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What is amyotrophic lateral sclerosis?
What are the causes?
What are the symptoms?
What is the diagnosis?
What is the treatment?
What are the complications?
What is the prognosis?
 
Tue,30 May 2006 05:30:00 +0530
Written by : DoctorNDTV Team
Checked by : Dr Anuj Sharma
World Health Organization,
Country Office for India,
New Delhi
 
  • What is amyotrophic lateral sclerosis?
    Tue,30 May 2006 05:30:00
    Amyotrophic lateral sclerosis, or ALS, is a disease of the motor nerve cells in the brain and spinal cord. It causes progressive loss of motor control.
  • What are the causes?
    Tue,30 May 2006 05:30:00
    Amyotrophic lateral sclerosis is characterised by progressive loss of motor nerves in the spinal cord and the brain. In about 10% of cases, ALS is caused by a genetic defect. In other cases, the cause of the nerve deterioration is unknown.

    ALS affects approximately 1 out of every 100,000 people. Except for having a family member affected with the hereditary form of the disease, there are no known risk factors.
  • What are the symptoms?
    Tue,30 May 2006 05:30:00
    Symptoms usually do not develop until after the age of 50. Progressive loss of muscle strength and coordination eventually interfere with the ability to perform routine activities, such as going up steps, getting out of a chair or swallowing. Occasionally, breathing or swallowing muscles may be the first to be affected.

    As the disease progresses, more muscle groups are affected and patients become progressively incapacitated. There is no effect on the ability to think or reason. The symptoms include:
    • muscle weakness, decrease in muscle strength and
    • coordination
    • gradual onset
    • progressively worsens
    • commonly involves one limb initially (such as the hand)
    • progresses to difficulty lifting, climbing stairs, and walking
    • paralysis
    • muscle cramps
    • voice changes, hoarseness
    • speech impairment, slow or abnormal speech pattern
    • difficulty swallowing, gags or chokes easily
    • difficulty breathing (increasing effort required to breathe)
    • head drop due to weak spinal and neck muscles

    Additional symptoms that may be associated with this disease:

    • muscle contractions
    • muscle spasms
    • muscle atrophy
    • ankle, feet and leg swelling
    • weight loss
    • drooling
  • What is the diagnosis?
    Tue,30 May 2006 05:30:00

    The patient requires a detailed neuromuscular examination, which shows weakness, often beginning in one limb or area (such as shoulders or hips). There may be muscle tremors, spasms, twitching, or muscle atrophy (loss of tissue). Atrophy and twitching of the tongue are common. The gait may be stiff or clumsy. Reflexes may be abnormal, including loss of the gag reflex. Some patients have emotional incontinence in which it is hard to control crying or laughing.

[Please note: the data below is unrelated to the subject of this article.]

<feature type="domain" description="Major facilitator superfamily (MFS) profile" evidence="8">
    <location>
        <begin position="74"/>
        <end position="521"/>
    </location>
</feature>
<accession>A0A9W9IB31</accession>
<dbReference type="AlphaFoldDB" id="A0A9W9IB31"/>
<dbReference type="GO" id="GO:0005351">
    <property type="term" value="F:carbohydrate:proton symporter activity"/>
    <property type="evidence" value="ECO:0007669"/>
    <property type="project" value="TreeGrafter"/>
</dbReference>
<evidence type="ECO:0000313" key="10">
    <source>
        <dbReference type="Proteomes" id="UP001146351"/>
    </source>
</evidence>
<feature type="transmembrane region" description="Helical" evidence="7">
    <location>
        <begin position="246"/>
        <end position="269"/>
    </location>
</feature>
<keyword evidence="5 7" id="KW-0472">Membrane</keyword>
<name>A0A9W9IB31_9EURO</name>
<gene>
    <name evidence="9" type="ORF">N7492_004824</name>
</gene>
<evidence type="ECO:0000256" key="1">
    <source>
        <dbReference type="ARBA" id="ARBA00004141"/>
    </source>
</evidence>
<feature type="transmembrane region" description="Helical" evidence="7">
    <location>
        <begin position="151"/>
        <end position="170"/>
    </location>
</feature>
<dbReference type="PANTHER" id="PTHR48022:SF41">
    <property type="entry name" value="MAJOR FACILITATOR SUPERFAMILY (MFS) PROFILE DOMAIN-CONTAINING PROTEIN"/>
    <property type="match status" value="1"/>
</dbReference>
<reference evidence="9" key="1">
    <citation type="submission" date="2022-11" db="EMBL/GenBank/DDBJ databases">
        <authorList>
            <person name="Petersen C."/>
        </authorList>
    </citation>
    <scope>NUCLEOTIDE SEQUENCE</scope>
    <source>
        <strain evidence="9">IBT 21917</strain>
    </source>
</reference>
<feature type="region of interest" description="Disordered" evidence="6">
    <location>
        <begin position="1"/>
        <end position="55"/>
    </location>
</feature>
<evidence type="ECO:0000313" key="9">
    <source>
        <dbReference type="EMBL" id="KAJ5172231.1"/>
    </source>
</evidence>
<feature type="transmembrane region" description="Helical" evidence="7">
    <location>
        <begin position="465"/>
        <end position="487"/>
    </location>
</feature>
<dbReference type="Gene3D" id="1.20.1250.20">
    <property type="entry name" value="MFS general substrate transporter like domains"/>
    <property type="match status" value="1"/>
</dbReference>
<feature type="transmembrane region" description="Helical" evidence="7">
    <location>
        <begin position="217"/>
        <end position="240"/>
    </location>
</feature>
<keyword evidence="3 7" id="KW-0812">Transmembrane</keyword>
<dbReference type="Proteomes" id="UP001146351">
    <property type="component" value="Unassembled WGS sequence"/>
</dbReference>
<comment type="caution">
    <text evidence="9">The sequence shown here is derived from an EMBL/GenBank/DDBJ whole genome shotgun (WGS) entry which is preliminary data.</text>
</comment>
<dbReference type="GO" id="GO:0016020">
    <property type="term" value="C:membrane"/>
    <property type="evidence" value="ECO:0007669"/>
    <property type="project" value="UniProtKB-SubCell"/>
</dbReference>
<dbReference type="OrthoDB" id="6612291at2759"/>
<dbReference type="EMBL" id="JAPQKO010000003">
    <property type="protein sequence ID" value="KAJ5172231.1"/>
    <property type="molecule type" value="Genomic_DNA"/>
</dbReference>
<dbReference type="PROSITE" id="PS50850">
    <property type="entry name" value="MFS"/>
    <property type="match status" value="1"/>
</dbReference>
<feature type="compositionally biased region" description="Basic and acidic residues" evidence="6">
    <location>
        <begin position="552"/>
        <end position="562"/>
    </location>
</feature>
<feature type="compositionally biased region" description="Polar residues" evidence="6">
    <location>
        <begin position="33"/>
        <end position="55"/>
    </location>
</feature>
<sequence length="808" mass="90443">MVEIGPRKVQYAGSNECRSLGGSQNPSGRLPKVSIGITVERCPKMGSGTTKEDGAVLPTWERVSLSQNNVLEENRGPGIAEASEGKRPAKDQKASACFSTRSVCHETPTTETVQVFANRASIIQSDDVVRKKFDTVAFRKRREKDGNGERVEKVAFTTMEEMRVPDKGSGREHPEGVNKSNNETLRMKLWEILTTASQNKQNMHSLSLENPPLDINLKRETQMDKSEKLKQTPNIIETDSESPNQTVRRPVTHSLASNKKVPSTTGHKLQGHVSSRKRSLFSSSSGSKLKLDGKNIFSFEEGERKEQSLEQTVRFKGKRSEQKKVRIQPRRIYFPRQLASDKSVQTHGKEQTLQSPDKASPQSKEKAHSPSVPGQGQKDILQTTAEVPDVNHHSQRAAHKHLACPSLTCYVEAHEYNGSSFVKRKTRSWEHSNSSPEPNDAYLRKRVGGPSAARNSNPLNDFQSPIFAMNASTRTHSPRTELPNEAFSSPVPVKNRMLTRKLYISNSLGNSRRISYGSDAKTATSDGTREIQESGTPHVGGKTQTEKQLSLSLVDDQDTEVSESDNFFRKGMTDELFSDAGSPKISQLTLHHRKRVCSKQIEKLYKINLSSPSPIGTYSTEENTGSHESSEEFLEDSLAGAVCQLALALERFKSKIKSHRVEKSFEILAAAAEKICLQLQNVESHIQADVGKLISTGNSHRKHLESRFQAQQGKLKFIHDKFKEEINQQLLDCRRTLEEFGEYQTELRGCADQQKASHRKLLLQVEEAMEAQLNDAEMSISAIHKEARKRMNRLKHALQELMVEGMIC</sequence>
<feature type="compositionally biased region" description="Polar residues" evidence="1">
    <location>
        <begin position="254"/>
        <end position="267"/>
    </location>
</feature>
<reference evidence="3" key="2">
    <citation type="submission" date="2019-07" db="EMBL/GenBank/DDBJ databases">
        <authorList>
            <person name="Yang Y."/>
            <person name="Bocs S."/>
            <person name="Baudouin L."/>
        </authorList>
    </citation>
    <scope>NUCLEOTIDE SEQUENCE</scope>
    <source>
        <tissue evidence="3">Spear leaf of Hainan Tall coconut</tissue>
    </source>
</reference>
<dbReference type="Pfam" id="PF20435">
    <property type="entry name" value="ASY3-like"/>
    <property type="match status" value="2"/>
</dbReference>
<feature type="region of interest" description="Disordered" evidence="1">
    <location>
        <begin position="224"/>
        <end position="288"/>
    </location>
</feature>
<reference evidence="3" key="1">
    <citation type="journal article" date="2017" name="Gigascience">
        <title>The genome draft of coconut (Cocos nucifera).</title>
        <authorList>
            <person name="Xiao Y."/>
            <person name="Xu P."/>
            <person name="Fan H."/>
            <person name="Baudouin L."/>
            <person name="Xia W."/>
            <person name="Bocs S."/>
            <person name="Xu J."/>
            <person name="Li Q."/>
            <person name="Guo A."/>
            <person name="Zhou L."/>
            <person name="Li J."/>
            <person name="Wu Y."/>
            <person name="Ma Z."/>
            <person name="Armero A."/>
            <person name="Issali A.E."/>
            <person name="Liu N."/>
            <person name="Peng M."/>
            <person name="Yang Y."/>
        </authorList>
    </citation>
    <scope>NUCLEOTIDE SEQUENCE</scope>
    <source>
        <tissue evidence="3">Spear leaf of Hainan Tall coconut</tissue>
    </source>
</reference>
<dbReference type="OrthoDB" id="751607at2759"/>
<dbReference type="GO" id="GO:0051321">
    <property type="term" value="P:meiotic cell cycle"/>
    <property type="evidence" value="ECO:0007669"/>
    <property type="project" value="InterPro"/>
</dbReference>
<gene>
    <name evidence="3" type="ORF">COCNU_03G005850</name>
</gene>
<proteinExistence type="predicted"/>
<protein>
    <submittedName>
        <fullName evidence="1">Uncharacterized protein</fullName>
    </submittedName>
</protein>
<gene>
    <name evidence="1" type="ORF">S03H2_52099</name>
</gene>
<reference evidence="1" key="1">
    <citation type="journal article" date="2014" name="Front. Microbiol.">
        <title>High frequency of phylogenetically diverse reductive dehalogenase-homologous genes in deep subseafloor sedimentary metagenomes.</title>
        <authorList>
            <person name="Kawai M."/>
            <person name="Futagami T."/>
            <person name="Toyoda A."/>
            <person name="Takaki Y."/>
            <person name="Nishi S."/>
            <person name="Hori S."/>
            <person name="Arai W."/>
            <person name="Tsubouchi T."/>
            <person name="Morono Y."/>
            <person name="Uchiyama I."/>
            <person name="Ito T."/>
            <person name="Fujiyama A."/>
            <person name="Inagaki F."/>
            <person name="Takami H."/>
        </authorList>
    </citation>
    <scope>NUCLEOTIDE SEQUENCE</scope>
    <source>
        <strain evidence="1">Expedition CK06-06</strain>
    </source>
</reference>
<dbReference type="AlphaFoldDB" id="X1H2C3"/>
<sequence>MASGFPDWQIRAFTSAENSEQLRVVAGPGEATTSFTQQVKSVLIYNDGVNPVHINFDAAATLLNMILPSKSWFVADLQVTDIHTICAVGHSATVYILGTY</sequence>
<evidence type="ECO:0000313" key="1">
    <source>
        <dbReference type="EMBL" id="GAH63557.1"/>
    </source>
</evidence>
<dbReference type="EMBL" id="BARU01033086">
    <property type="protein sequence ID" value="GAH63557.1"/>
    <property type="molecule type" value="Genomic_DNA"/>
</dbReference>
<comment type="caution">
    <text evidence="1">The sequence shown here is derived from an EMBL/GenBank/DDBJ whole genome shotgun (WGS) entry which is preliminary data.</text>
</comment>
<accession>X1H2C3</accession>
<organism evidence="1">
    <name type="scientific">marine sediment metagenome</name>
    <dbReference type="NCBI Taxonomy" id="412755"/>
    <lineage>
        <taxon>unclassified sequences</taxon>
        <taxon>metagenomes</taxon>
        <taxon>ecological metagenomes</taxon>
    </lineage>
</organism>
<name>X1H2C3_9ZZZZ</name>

The following investigations are usually done:

    • An EMG indicates that the motor nerves are not functioning, yet the sensory nerves are normal.
    • A head CT or MRI of head may be done to rule out other conditions.
    • A breathing test may be given to see if respiratory muscles are affected.
    • Blood tests can exclude other conditions that may cause similar symptoms.
  • What is the treatment?
    Tue,30 May 2006 05:30:00
    There is no known cure for ALS. Riluzole may prolong life, but does not reverse or stop disease progression. Treatment is aimed at controlling the symptoms. Baclofen or diazepam may be used to control spasticity that interferes with activities of daily living. Trihexyphenidyl or amitriptyline may be prescribed for people with impaired ability to swallow saliva. Physical therapy, rehabilitation, use of appliances (such as braces or a wheelchair) or orthopedic intervention may be required to maximize muscle function and general health.
     
    Choking is common and there may be an early need for placement of a tube into the stomach for feeding (gastrostomy). A referral to an otolaryngologist may be advised. A nutritionist is helpful to prevent weight loss, especially for patients with limited ability to swallow. The use of devices to assist in breathing includes machines that are only used at night as well as mechanical ventilation. Patients should discuss their wishes regarding artificial ventilation with their doctors.
  • What are the complications?
    Tue,30 May 2006 05:30:00
  • Loss of ability to care for self
  • Inhaling food or fluid
  • Pneumonia
  • Respiratory failure (see adult respiratory distress syndrome)
  • Skin breakdown (pressure sores)
  • Weight loss
  • What is the prognosis?
    Tue,30 May 2006 05:30:00
    There is progressive loss of ability to function or care for oneself. Death often occurs within 3 to 5 years of diagnosis, although there are some rare cases of patients living decades. Genetic counseling is advised if there is a family history of ALS.
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